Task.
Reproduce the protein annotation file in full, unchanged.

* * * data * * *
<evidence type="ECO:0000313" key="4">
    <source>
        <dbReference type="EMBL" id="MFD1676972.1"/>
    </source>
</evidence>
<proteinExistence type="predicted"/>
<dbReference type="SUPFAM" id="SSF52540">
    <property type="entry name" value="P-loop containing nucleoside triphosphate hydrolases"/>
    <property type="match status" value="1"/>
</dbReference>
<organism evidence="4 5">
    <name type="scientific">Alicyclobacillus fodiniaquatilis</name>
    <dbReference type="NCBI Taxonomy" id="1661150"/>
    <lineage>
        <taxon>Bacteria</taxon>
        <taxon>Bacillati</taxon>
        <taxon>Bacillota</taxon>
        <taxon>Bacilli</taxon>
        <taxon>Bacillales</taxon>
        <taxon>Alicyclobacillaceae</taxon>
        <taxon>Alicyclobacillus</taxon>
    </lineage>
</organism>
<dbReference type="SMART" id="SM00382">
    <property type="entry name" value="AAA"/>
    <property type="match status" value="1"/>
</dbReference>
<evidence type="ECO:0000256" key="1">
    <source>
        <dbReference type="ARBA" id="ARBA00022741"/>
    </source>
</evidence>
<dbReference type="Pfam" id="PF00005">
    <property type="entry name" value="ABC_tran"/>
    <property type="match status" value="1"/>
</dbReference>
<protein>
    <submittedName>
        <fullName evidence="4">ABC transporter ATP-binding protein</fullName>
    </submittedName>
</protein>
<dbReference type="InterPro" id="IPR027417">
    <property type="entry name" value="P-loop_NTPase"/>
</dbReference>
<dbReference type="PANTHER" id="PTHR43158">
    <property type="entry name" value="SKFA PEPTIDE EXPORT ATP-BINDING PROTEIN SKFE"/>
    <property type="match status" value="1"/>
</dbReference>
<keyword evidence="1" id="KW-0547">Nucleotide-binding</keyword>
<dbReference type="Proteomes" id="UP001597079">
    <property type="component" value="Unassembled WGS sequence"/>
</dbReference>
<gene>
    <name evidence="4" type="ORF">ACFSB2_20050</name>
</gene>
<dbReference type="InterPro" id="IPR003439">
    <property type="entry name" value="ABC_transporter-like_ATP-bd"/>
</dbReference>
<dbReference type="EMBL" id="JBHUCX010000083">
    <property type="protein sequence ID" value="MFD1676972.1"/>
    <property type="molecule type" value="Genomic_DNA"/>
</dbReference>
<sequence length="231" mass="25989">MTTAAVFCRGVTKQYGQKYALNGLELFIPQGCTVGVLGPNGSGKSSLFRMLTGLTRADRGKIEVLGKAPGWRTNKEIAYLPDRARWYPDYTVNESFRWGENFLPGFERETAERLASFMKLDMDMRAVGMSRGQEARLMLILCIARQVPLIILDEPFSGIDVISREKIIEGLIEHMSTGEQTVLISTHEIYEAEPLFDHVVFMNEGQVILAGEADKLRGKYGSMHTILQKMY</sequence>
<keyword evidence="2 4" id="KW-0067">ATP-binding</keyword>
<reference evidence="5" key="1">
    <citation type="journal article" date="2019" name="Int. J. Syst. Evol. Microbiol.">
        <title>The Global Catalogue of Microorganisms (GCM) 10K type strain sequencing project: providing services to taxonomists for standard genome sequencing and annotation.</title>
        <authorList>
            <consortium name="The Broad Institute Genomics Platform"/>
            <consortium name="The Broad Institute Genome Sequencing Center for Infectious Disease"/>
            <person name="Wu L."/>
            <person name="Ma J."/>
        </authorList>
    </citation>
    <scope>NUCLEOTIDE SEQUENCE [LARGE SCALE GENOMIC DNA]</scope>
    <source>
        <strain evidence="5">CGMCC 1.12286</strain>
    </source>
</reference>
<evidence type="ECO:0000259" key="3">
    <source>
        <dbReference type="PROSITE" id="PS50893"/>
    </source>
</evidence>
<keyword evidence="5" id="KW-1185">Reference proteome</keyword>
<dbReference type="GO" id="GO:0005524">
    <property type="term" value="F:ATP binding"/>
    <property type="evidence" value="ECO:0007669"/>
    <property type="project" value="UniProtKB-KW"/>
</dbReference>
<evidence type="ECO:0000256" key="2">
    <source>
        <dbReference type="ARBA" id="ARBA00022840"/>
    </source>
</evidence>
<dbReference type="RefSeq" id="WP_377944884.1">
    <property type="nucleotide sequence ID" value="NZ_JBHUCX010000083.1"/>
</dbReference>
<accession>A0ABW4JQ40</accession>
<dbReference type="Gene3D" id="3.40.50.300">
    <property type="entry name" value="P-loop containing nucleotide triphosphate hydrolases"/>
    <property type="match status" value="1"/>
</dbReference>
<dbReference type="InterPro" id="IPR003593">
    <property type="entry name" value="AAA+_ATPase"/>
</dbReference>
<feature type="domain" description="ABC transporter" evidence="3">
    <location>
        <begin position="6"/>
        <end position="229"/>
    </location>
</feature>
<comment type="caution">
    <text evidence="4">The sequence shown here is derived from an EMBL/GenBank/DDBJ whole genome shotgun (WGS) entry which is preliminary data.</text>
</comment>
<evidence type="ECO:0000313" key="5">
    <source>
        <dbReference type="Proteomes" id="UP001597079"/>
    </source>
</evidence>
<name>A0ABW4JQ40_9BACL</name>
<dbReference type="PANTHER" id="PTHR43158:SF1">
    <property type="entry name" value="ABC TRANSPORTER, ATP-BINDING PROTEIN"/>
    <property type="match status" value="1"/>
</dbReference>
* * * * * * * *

<evidence type="ECO:0000313" key="4">
    <source>
        <dbReference type="EMBL" id="MFD1676972.1"/>
    </source>
</evidence>
<proteinExistence type="predicted"/>
<dbReference type="SUPFAM" id="SSF52540">
    <property type="entry name" value="P-loop containing nucleoside triphosphate hydrolases"/>
    <property type="match status" value="1"/>
</dbReference>
<organism evidence="4 5">
    <name type="scientific">Alicyclobacillus fodiniaquatilis</name>
    <dbReference type="NCBI Taxonomy" id="1661150"/>
    <lineage>
        <taxon>Bacteria</taxon>
        <taxon>Bacillati</taxon>
        <taxon>Bacillota</taxon>
        <taxon>Bacilli</taxon>
        <taxon>Bacillales</taxon>
        <taxon>Alicyclobacillaceae</taxon>
        <taxon>Alicyclobacillus</taxon>
    </lineage>
</organism>
<dbReference type="SMART" id="SM00382">
    <property type="entry name" value="AAA"/>
    <property type="match status" value="1"/>
</dbReference>
<evidence type="ECO:0000256" key="1">
    <source>
        <dbReference type="ARBA" id="ARBA00022741"/>
    </source>
</evidence>
<dbReference type="Pfam" id="PF00005">
    <property type="entry name" value="ABC_tran"/>
    <property type="match status" value="1"/>
</dbReference>
<protein>
    <submittedName>
        <fullName evidence="4">ABC transporter ATP-binding protein</fullName>
    </submittedName>
</protein>
<dbReference type="InterPro" id="IPR027417">
    <property type="entry name" value="P-loop_NTPase"/>
</dbReference>
<dbReference type="PANTHER" id="PTHR43158">
    <property type="entry name" value="SKFA PEPTIDE EXPORT ATP-BINDING PROTEIN SKFE"/>
    <property type="match status" value="1"/>
</dbReference>
<keyword evidence="1" id="KW-0547">Nucleotide-binding</keyword>
<dbReference type="Proteomes" id="UP001597079">
    <property type="component" value="Unassembled WGS sequence"/>
</dbReference>
<gene>
    <name evidence="4" type="ORF">ACFSB2_20050</name>
</gene>
<dbReference type="InterPro" id="IPR003439">
    <property type="entry name" value="ABC_transporter-like_ATP-bd"/>
</dbReference>
<dbReference type="EMBL" id="JBHUCX010000083">
    <property type="protein sequence ID" value="MFD1676972.1"/>
    <property type="molecule type" value="Genomic_DNA"/>
</dbReference>
<sequence length="231" mass="25989">MTTAAVFCRGVTKQYGQKYALNGLELFIPQGCTVGVLGPNGSGKSSLFRMLTGLTRADRGKIEVLGKAPGWRTNKEIAYLPDRARWYPDYTVNESFRWGENFLPGFERETAERLASFMKLDMDMRAVGMSRGQEARLMLILCIARQVPLIILDEPFSGIDVISREKIIEGLIEHMSTGEQTVLISTHEIYEAEPLFDHVVFMNEGQVILAGEADKLRGKYGSMHTILQKMY</sequence>
<keyword evidence="2 4" id="KW-0067">ATP-binding</keyword>
<reference evidence="5" key="1">
    <citation type="journal article" date="2019" name="Int. J. Syst. Evol. Microbiol.">
        <title>The Global Catalogue of Microorganisms (GCM) 10K type strain sequencing project: providing services to taxonomists for standard genome sequencing and annotation.</title>
        <authorList>
            <consortium name="The Broad Institute Genomics Platform"/>
            <consortium name="The Broad Institute Genome Sequencing Center for Infectious Disease"/>
            <person name="Wu L."/>
            <person name="Ma J."/>
        </authorList>
    </citation>
    <scope>NUCLEOTIDE SEQUENCE [LARGE SCALE GENOMIC DNA]</scope>
    <source>
        <strain evidence="5">CGMCC 1.12286</strain>
    </source>
</reference>
<evidence type="ECO:0000259" key="3">
    <source>
        <dbReference type="PROSITE" id="PS50893"/>
    </source>
</evidence>
<keyword evidence="5" id="KW-1185">Reference proteome</keyword>
<dbReference type="GO" id="GO:0005524">
    <property type="term" value="F:ATP binding"/>
    <property type="evidence" value="ECO:0007669"/>
    <property type="project" value="UniProtKB-KW"/>
</dbReference>
<evidence type="ECO:0000256" key="2">
    <source>
        <dbReference type="ARBA" id="ARBA00022840"/>
    </source>
</evidence>
<dbReference type="RefSeq" id="WP_377944884.1">
    <property type="nucleotide sequence ID" value="NZ_JBHUCX010000083.1"/>
</dbReference>
<accession>A0ABW4JQ40</accession>
<dbReference type="Gene3D" id="3.40.50.300">
    <property type="entry name" value="P-loop containing nucleotide triphosphate hydrolases"/>
    <property type="match status" value="1"/>
</dbReference>
<dbReference type="InterPro" id="IPR003593">
    <property type="entry name" value="AAA+_ATPase"/>
</dbReference>
<feature type="domain" description="ABC transporter" evidence="3">
    <location>
        <begin position="6"/>
        <end position="229"/>
    </location>
</feature>
<comment type="caution">
    <text evidence="4">The sequence shown here is derived from an EMBL/GenBank/DDBJ whole genome shotgun (WGS) entry which is preliminary data.</text>
</comment>
<evidence type="ECO:0000313" key="5">
    <source>
        <dbReference type="Proteomes" id="UP001597079"/>
    </source>
</evidence>
<name>A0ABW4JQ40_9BACL</name>
<dbReference type="PANTHER" id="PTHR43158:SF1">
    <property type="entry name" value="ABC TRANSPORTER, ATP-BINDING PROTEIN"/>
    <property type="match status" value="1"/>
</dbReference>